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Laguna's Day Labor Site Saved

Targeted by foes of illegal immigration as well as the state in a land ownership snafu, the hiring operation will continue in a lease deal.

July 13, 2006|Jennifer Delson | Times Staff Writer

A Laguna Beach day labor hiring center, slated to close because it was operating illegally on state land, will remain open after an agreement between city and state officials.

Two weeks ago, Caltrans ordered the long-established center to close, saying it was illegally operating on state property along Laguna Canyon Road, which the state hadn't known it owned.

The state Department of Transportation issued the order to close after Eileen Garcia, a Laguna Beach resident and member of the Minuteman Project border patrol group, checked property records and brought it to the state's attention.

Minuteman members and others have regularly protested at that and other day labor sites around Southern California.

State officials said they were unconcerned whether the workers seeking jobs at the Laguna Beach center were illegal or legal immigrants. It was simply a legal liability having the center on state land.

To solve that problem, the city will lease the property for one year from Caltrans at a "fair market" rate, said City Manager Kenneth C. Frank.

That amount has not been determined, but Frank said he did not believe that the land had great value.

During the coming year, the city will determine whether it can buy the parcel from the state, Frank said.

Caltrans spokeswoman Pam Gorniak said the agency was determining whether to consider the property surplus, a first step in selling it.

But the matter is far from over, say Garcia and others who staunchly oppose illegal immigration. They have vowed to conduct a "Shame on Laguna Beach" protest near the site Saturday.

"I'm disappointed, but I'm not surprised," said Garcia. "Any city operating illegally on land that doesn't belong to them is capable of anything."

Minuteman co-founder Jim Gilchrist said his group would look for a way to challenge the lease.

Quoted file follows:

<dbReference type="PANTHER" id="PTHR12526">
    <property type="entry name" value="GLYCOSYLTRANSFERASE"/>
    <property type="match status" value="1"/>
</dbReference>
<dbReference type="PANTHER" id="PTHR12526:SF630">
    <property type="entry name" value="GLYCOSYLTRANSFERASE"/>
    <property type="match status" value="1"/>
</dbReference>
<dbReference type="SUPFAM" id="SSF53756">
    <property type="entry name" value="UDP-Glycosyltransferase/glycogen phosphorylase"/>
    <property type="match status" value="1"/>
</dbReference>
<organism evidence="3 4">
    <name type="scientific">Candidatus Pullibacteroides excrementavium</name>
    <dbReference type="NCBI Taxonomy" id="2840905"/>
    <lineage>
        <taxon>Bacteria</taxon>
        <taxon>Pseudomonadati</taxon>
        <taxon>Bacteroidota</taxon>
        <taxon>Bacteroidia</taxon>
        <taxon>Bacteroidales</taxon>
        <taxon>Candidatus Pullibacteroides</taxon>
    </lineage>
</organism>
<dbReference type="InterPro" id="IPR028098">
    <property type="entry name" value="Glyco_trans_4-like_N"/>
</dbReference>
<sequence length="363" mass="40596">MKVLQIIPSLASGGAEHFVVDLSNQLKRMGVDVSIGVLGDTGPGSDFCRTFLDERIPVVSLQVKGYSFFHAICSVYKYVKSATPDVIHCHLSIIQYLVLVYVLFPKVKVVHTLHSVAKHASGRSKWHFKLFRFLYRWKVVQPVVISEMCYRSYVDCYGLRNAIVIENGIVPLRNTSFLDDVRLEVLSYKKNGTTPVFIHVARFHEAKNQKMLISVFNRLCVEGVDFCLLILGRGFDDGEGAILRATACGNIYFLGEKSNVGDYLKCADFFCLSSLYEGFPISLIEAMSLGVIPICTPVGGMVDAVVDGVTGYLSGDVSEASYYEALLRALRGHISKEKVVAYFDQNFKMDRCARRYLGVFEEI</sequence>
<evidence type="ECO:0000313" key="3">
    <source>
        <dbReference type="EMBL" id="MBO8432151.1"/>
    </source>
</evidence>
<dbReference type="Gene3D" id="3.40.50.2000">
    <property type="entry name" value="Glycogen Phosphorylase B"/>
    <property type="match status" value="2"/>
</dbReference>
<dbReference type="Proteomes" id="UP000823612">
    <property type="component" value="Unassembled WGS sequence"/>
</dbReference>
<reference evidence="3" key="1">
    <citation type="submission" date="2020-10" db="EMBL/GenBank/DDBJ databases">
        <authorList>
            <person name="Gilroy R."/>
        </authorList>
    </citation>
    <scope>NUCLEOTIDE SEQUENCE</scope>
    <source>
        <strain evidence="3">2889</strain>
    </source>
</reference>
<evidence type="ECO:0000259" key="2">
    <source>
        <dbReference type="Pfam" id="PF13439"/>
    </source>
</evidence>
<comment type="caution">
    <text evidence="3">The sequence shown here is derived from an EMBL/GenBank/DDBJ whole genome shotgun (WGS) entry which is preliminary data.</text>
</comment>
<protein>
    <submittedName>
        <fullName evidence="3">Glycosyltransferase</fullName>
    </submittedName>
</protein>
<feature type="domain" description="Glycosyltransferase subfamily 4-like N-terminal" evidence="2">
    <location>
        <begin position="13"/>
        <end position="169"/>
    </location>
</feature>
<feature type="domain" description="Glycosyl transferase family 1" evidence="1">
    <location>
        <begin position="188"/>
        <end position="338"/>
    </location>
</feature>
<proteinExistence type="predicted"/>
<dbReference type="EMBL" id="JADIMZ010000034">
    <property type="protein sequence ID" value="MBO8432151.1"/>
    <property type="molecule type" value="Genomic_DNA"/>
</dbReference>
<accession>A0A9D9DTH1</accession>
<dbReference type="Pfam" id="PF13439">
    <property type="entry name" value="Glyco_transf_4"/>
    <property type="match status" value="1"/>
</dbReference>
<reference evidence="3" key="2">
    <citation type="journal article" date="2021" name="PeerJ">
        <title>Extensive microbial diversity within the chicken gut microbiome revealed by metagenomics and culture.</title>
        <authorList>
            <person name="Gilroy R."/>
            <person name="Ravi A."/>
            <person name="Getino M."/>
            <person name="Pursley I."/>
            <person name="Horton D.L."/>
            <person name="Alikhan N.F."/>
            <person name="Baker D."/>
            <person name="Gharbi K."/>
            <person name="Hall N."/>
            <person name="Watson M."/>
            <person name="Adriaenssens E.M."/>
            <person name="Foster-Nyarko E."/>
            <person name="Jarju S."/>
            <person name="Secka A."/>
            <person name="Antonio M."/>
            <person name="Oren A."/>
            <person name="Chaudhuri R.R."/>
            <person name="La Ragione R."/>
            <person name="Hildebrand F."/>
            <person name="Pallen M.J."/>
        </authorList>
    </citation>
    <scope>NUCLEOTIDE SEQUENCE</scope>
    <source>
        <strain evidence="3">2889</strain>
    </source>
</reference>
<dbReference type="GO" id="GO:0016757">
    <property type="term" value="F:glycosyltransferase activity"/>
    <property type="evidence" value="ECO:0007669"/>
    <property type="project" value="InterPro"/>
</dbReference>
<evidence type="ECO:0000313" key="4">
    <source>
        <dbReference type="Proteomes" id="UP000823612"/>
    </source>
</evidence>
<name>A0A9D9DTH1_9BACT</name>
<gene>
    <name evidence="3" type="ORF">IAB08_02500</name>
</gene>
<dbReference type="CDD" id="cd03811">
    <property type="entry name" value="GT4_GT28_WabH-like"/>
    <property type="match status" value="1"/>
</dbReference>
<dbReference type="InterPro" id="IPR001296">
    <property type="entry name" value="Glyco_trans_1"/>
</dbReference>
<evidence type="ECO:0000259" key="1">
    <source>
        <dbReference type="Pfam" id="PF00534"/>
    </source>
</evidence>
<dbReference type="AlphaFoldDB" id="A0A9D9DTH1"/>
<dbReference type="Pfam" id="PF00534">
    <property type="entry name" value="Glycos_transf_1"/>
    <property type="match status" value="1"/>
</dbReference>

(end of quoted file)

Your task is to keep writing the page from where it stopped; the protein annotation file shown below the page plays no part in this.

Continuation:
"Laguna Beach wants to be a sanctuary city for illegal immigrants," Gilchrist said. "It's one of several cities that are the source of the illegal immigrant problem in this country."

Rep. John Campbell (R-Irvine) said he would ask U.S. Immigration and Customs Enforcement if there was "any enforcement mechanism" that could be used at the site.

Campbell said undocumented workers often seek jobs in public places, but he added, "The fact that this is on government property makes it a little more egregious."

Lori Haley, a spokeswoman for ICE, says her agency conducts enforcement when it receives information that warrants it, but "the fact that it's state property would not have any effect on enforcement."

For Laguna Beach officials, the issue is not immigration but controlling traffic and prevention of loitering.

Frank, the city manager, said he wasn't saying the center "is right for immigration law or wrong for immigration law. It's just a pragmatic solution. We do not have the practical ability to enforce federal immigration law."

The city gives about $25,000 annually to a nonprofit organization that runs the center.

Dicterow, the mayor, said that because the city can't stop illegal immigration, "if we are going to have a problem, the question is how to best deal with it."

At the center, manager Irma Ronses said the workers were pleased with the agreement to save the operation.

The workers "were very worried because they didn't want to look for work on corners," Ronses said. "They didn't want to have problems. Now it looks like they won't."

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